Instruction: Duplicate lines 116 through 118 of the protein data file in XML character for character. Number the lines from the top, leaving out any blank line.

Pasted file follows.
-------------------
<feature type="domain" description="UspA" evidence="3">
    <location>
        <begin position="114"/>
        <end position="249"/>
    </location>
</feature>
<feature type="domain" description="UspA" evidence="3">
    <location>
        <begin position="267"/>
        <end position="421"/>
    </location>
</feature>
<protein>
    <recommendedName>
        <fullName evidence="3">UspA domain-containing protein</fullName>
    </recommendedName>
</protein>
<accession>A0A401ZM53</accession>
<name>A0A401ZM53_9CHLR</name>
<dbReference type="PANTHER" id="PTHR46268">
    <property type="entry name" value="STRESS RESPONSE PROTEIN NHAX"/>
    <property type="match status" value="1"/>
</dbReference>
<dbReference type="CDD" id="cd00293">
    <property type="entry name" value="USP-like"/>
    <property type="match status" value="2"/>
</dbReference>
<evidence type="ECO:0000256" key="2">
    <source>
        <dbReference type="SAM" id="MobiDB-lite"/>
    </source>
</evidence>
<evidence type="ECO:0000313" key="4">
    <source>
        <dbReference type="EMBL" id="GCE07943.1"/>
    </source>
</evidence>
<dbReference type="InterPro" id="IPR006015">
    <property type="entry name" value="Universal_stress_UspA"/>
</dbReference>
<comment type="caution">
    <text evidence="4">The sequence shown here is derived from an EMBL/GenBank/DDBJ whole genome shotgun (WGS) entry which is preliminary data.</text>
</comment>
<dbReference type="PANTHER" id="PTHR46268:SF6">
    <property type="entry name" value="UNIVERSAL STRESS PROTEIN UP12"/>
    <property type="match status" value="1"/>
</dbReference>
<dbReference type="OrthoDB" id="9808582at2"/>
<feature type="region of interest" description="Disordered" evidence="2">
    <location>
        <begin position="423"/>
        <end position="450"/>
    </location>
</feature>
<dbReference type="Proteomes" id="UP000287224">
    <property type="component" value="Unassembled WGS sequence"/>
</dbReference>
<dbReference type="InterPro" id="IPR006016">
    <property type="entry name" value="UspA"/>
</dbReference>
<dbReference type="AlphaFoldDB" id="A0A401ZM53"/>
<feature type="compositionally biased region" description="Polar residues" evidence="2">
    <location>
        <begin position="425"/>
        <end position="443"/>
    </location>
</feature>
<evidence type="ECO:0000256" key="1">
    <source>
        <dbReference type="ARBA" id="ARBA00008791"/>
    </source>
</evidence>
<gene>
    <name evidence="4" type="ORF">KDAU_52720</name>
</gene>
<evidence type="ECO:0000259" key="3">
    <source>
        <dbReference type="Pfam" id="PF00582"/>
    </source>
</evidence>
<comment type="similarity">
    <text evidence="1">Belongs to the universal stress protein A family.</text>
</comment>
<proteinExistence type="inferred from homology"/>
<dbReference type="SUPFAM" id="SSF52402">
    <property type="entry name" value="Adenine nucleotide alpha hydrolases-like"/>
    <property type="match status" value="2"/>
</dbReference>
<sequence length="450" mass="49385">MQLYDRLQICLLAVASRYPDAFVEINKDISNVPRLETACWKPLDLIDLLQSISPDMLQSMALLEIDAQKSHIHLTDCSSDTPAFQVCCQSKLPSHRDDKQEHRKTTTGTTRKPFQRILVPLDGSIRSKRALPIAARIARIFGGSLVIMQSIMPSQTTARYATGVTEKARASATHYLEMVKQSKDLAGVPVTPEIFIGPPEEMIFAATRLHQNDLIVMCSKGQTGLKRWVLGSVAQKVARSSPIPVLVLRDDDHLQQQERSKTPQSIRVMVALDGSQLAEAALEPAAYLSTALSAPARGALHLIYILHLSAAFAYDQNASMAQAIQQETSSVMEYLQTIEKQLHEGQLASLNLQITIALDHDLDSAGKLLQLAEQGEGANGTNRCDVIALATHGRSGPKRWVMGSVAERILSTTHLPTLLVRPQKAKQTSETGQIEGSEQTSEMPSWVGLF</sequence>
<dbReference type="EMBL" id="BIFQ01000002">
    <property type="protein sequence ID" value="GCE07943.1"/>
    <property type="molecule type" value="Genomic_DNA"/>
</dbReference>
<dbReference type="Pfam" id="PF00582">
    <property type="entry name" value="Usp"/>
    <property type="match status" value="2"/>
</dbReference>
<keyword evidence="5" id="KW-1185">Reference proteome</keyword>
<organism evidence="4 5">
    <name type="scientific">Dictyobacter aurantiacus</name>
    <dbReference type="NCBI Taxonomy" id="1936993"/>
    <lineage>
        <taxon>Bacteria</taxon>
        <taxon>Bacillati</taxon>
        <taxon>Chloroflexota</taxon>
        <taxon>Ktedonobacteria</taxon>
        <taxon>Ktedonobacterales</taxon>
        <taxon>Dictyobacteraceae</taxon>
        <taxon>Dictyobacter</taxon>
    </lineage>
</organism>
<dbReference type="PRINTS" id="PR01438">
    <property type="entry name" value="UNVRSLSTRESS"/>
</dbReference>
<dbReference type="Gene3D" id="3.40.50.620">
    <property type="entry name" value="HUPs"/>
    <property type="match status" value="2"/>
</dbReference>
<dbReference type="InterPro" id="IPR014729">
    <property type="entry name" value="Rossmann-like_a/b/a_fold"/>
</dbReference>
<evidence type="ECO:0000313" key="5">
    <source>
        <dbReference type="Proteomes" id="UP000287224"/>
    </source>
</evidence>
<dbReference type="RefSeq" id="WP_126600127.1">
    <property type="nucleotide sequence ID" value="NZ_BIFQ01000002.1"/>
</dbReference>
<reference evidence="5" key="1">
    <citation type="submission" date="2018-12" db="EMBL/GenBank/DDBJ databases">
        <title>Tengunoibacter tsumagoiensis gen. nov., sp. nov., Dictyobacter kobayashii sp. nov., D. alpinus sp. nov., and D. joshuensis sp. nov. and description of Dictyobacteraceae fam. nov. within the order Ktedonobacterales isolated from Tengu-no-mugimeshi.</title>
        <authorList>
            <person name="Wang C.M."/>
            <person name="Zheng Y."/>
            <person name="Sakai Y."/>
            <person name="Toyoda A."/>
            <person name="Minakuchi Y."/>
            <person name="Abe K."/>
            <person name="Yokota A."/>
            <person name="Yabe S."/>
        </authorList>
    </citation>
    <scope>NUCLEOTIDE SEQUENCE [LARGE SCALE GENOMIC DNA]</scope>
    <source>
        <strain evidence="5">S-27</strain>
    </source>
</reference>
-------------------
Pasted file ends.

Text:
    <property type="entry name" value="HUPs"/>
    <property type="match status" value="2"/>
</dbReference>